Hume's first claim is negative: Knowledge of unobserved matters fact cannot be derived a priori. Rather it must somehow result from experience. Imagine an adult human being who has neither seen snow nor heard stories about it. He is shown a snowball for the very first time and asked to predict -- before he has touched it -- whether it will be hot or cold. We all spontaneously predict that it will be cold, and we're right. But all he can do is consider the possibilities. He can conceive that it will be cold; he can conceive that it will be hot. Neither supposition involves any kind of internal contradiction, and so long as he is not allowed to investigate the matter, he cannot rule either proposition out of consideration. So a priori -- before he has made any relevant observations -- he has no grounds for an opinion. The difference between us and him is not a difference in intellectual power. He can reason as well as we can. It is rather a difference in experience. And this seems to be completely general. We do not yet know how our experience is relevant to our prediction. But that it is somehow relevant is obvious. On this basis Hume asserts a general proposition:

Opinions about unobserved matters of fact are somehow derived from experience.

But how exactly does the derivation work? In the case of snow, the answer seems straightforward. In our experience the visual appearance of snow has been regularly and invariably associated with a sensation of cold. We have noticed, in other words, that

In our experience thus far, snow has always been cold.

On this basis we have concluded that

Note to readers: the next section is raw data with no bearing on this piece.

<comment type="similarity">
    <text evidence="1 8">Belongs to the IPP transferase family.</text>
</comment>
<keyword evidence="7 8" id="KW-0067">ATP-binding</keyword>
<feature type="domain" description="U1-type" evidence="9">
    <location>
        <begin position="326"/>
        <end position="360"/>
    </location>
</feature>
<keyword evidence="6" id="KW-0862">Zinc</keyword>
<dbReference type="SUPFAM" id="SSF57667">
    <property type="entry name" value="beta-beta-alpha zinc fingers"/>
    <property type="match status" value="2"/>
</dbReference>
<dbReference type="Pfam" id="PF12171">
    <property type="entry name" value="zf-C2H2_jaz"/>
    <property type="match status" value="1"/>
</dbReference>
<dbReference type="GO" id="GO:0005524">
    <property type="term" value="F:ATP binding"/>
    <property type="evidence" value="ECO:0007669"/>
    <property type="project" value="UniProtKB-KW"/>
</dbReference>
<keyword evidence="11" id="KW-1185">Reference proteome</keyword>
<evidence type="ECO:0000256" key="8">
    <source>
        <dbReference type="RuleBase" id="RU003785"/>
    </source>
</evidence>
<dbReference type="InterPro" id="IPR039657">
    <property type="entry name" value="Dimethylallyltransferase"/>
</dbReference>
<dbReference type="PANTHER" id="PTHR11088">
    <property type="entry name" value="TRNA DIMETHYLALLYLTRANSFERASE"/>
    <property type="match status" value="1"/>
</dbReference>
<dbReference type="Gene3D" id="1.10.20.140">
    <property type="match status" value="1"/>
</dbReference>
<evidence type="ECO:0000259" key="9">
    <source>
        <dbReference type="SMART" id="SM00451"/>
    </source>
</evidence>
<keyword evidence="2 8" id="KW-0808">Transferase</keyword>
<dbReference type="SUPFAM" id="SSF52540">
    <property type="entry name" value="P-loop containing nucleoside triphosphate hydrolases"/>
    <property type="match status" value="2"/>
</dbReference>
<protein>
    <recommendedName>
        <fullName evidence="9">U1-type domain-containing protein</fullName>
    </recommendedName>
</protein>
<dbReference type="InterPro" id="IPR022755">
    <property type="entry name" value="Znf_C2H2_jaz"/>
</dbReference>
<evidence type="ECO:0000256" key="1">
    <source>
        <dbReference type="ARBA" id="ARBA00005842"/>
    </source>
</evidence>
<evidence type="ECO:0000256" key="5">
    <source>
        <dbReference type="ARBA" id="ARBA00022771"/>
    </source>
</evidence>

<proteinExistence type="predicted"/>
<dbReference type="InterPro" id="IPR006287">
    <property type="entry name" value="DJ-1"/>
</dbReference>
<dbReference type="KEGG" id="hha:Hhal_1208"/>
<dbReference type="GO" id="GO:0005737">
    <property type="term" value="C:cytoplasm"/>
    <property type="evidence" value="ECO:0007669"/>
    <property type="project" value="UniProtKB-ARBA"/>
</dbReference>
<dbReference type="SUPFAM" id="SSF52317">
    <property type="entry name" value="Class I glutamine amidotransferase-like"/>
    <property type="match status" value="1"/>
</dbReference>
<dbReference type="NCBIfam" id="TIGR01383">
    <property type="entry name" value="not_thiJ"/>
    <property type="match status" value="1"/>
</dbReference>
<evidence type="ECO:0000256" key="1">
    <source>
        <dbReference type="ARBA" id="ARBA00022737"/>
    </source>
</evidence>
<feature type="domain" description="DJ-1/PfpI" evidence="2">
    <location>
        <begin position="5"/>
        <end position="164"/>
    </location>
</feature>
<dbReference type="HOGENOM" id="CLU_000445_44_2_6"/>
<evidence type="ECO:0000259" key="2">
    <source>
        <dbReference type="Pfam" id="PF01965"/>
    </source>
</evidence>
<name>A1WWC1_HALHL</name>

In general, snow is always cold,

or at least

The next piece of snow that I examine will be cold.

And this appears to be a general pattern. When we have noticed that

In our experience, all Fs are G

we tend to conclude that

In general, all Fs are G, or at least, the next F I consider will be G.

This is the general pattern of inductive inference or induction. Hume's answer to the Descriptive Problem may then be framed as follows:

All beliefs about unobserved matters of fact are derived from experience by induction.

Before we proceed you should ask yourself: Is it really true that all of my beliefs about the future and the other unobserved parts of nature have been derived in this way from experience? Can you think of a counter-instance?


The Normative Problem

Suppose that Hume is right about how we actually think. So far all we have is a fact about human cognitive psychology. And this fact, however interesting, does not settle the normative question: Is it legitimate for us to proceed in this way? Are the conclusions we reach as a result of inductive inference really justified?

A first pass suggests a negative answer. After all, the inference pattern

(DATA) In my experience, all Fs are Gs
(THEORY) Therefore, in general all Fs are Gs, (or at least, the next F I examine will be G).

is not deductively valid. It is logically possible for the conclusion to be false when the premise is true. So a skeptic might say: In so-called inductive reasoning, human beings commit a fallacy. They accept a general proposition on the basis of an invalid argument. And this means that their acceptance of that general proposition is unjustified.

Now this is not exactly Hume's way of raising skeptical worries. Hume rather takes the invalidity of the inference from DATA to THEORY as evidence that we have failed to make our method fully explicit. That we unheasitatingly pass from DATA to THEORY shows that we accept a principle connecting the two, a principle that normally passes unnoticed because we take it so completely for granted, but which figures implicitly in every instance of inductive reasoning.

Hume formulates this missing premise as the claim that the future will resemble the past. But for our purposes it will be useful to work with a somewhat more precise formulation. What we need to make the inverence from DATA to THEORY valid is a premise of the form:

(UN) For the most part, if a regularity R (e.g., All Fs are Gs) holds in my experience, then it holds in nature generally, or at least in the next instance.